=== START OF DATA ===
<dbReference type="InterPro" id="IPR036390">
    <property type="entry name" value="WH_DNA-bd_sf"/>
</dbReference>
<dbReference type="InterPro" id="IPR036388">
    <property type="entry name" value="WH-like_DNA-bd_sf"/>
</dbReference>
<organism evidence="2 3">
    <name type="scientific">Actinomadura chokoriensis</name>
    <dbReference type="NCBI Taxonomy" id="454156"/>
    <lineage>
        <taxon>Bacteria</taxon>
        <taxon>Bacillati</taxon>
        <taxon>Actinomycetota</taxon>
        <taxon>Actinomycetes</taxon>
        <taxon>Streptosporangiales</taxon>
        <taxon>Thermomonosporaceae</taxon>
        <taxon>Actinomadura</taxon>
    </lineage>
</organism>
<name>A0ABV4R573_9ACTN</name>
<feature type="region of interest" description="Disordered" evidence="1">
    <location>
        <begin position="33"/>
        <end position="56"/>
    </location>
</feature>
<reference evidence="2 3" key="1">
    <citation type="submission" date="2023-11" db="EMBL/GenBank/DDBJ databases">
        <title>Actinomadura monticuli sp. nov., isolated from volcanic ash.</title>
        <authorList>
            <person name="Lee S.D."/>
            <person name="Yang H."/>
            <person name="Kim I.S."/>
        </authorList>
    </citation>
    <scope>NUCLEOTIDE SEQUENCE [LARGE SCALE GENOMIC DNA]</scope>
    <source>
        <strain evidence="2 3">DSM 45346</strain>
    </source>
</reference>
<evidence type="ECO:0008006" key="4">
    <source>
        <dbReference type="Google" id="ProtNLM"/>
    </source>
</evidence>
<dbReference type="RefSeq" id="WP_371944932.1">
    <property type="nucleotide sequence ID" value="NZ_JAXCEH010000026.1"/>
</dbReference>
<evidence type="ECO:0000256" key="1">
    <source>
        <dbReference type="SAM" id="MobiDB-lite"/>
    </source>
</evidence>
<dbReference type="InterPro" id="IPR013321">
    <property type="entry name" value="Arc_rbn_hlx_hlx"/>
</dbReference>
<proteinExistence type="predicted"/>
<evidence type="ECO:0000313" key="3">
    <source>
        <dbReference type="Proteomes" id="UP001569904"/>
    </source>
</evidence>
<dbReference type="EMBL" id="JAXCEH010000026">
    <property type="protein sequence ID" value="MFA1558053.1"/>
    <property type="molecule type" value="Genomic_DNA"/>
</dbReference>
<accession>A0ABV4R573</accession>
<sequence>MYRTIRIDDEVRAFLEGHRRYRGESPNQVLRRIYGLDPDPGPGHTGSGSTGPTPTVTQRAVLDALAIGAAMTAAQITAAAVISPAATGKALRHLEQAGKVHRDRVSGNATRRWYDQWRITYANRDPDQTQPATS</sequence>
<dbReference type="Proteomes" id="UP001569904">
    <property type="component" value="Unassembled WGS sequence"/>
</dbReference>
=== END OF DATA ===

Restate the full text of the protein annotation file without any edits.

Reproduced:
<dbReference type="InterPro" id="IPR036390">
    <property type="entry name" value="WH_DNA-bd_sf"/>
</dbReference>
<dbReference type="InterPro" id="IPR036388">
    <property type="entry name" value="WH-like_DNA-bd_sf"/>
</dbReference>
<organism evidence="2 3">
    <name type="scientific">Actinomadura chokoriensis</name>
    <dbReference type="NCBI Taxonomy" id="454156"/>
    <lineage>
        <taxon>Bacteria</taxon>
        <taxon>Bacillati</taxon>
        <taxon>Actinomycetota</taxon>
        <taxon>Actinomycetes</taxon>
        <taxon>Streptosporangiales</taxon>
        <taxon>Thermomonosporaceae</taxon>
        <taxon>Actinomadura</taxon>
    </lineage>
</organism>
<name>A0ABV4R573_9ACTN</name>
<feature type="region of interest" description="Disordered" evidence="1">
    <location>
        <begin position="33"/>
        <end position="56"/>
    </location>
</feature>
<reference evidence="2 3" key="1">
    <citation type="submission" date="2023-11" db="EMBL/GenBank/DDBJ databases">
        <title>Actinomadura monticuli sp. nov., isolated from volcanic ash.</title>
        <authorList>
            <person name="Lee S.D."/>
            <person name="Yang H."/>
            <person name="Kim I.S."/>
        </authorList>
    </citation>
    <scope>NUCLEOTIDE SEQUENCE [LARGE SCALE GENOMIC DNA]</scope>
    <source>
        <strain evidence="2 3">DSM 45346</strain>
    </source>
</reference>
<evidence type="ECO:0008006" key="4">
    <source>
        <dbReference type="Google" id="ProtNLM"/>
    </source>
</evidence>
<dbReference type="RefSeq" id="WP_371944932.1">
    <property type="nucleotide sequence ID" value="NZ_JAXCEH010000026.1"/>
</dbReference>
<evidence type="ECO:0000256" key="1">
    <source>
        <dbReference type="SAM" id="MobiDB-lite"/>
    </source>
</evidence>
<dbReference type="InterPro" id="IPR013321">
    <property type="entry name" value="Arc_rbn_hlx_hlx"/>
</dbReference>
<proteinExistence type="predicted"/>
<evidence type="ECO:0000313" key="3">
    <source>
        <dbReference type="Proteomes" id="UP001569904"/>
    </source>
</evidence>
<dbReference type="EMBL" id="JAXCEH010000026">
    <property type="protein sequence ID" value="MFA1558053.1"/>
    <property type="molecule type" value="Genomic_DNA"/>
</dbReference>
<accession>A0ABV4R573</accession>
<sequence>MYRTIRIDDEVRAFLEGHRRYRGESPNQVLRRIYGLDPDPGPGHTGSGSTGPTPTVTQRAVLDALAIGAAMTAAQITAAAVISPAATGKALRHLEQAGKVHRDRVSGNATRRWYDQWRITYANRDPDQTQPATS</sequence>
<dbReference type="Proteomes" id="UP001569904">
    <property type="component" value="Unassembled WGS sequence"/>
</dbReference>